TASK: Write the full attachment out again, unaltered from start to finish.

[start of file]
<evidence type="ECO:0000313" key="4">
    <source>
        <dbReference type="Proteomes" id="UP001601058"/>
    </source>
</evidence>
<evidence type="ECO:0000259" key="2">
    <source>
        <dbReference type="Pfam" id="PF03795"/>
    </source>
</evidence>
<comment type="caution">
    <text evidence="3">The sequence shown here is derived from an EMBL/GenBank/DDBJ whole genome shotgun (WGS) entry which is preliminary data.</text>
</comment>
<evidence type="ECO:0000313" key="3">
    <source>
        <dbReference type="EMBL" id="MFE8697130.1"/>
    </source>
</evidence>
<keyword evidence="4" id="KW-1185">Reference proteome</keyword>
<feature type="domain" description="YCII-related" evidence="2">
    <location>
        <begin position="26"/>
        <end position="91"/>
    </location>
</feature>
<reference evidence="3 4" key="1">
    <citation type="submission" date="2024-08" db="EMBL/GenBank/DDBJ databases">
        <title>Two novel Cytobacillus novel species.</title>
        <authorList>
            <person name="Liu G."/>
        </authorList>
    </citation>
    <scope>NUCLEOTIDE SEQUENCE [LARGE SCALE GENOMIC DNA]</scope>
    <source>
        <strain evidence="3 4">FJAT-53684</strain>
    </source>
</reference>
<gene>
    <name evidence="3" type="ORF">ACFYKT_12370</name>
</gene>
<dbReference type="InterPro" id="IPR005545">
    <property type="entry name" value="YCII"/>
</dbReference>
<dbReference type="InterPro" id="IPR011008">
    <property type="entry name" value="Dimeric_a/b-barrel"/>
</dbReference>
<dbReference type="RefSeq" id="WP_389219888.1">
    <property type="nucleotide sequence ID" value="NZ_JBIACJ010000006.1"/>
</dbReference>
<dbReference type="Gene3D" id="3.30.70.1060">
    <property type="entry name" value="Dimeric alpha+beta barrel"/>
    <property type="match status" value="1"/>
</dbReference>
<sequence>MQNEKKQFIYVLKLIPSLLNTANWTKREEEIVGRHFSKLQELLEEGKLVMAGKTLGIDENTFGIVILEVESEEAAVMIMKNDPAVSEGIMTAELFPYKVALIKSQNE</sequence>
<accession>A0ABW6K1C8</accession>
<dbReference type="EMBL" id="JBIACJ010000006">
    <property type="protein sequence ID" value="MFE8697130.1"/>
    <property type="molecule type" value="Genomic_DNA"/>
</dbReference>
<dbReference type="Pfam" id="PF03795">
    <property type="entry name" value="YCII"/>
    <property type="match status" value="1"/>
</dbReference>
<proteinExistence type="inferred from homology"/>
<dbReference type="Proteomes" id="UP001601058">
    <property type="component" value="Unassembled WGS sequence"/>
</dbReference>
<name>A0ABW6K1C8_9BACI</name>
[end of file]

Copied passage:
<evidence type="ECO:0000313" key="4">
    <source>
        <dbReference type="Proteomes" id="UP001601058"/>
    </source>
</evidence>
<evidence type="ECO:0000259" key="2">
    <source>
        <dbReference type="Pfam" id="PF03795"/>
    </source>
</evidence>
<comment type="caution">
    <text evidence="3">The sequence shown here is derived from an EMBL/GenBank/DDBJ whole genome shotgun (WGS) entry which is preliminary data.</text>
</comment>
<evidence type="ECO:0000313" key="3">
    <source>
        <dbReference type="EMBL" id="MFE8697130.1"/>
    </source>
</evidence>
<keyword evidence="4" id="KW-1185">Reference proteome</keyword>
<feature type="domain" description="YCII-related" evidence="2">
    <location>
        <begin position="26"/>
        <end position="91"/>
    </location>
</feature>
<reference evidence="3 4" key="1">
    <citation type="submission" date="2024-08" db="EMBL/GenBank/DDBJ databases">
        <title>Two novel Cytobacillus novel species.</title>
        <authorList>
            <person name="Liu G."/>
        </authorList>
    </citation>
    <scope>NUCLEOTIDE SEQUENCE [LARGE SCALE GENOMIC DNA]</scope>
    <source>
        <strain evidence="3 4">FJAT-53684</strain>
    </source>
</reference>
<gene>
    <name evidence="3" type="ORF">ACFYKT_12370</name>
</gene>
<dbReference type="InterPro" id="IPR005545">
    <property type="entry name" value="YCII"/>
</dbReference>
<dbReference type="InterPro" id="IPR011008">
    <property type="entry name" value="Dimeric_a/b-barrel"/>
</dbReference>
<dbReference type="RefSeq" id="WP_389219888.1">
    <property type="nucleotide sequence ID" value="NZ_JBIACJ010000006.1"/>
</dbReference>
<dbReference type="Gene3D" id="3.30.70.1060">
    <property type="entry name" value="Dimeric alpha+beta barrel"/>
    <property type="match status" value="1"/>
</dbReference>
<sequence>MQNEKKQFIYVLKLIPSLLNTANWTKREEEIVGRHFSKLQELLEEGKLVMAGKTLGIDENTFGIVILEVESEEAAVMIMKNDPAVSEGIMTAELFPYKVALIKSQNE</sequence>
<accession>A0ABW6K1C8</accession>
<dbReference type="EMBL" id="JBIACJ010000006">
    <property type="protein sequence ID" value="MFE8697130.1"/>
    <property type="molecule type" value="Genomic_DNA"/>
</dbReference>
<dbReference type="Pfam" id="PF03795">
    <property type="entry name" value="YCII"/>
    <property type="match status" value="1"/>
</dbReference>
<proteinExistence type="inferred from homology"/>
<dbReference type="Proteomes" id="UP001601058">
    <property type="component" value="Unassembled WGS sequence"/>
</dbReference>
<name>A0ABW6K1C8_9BACI</name>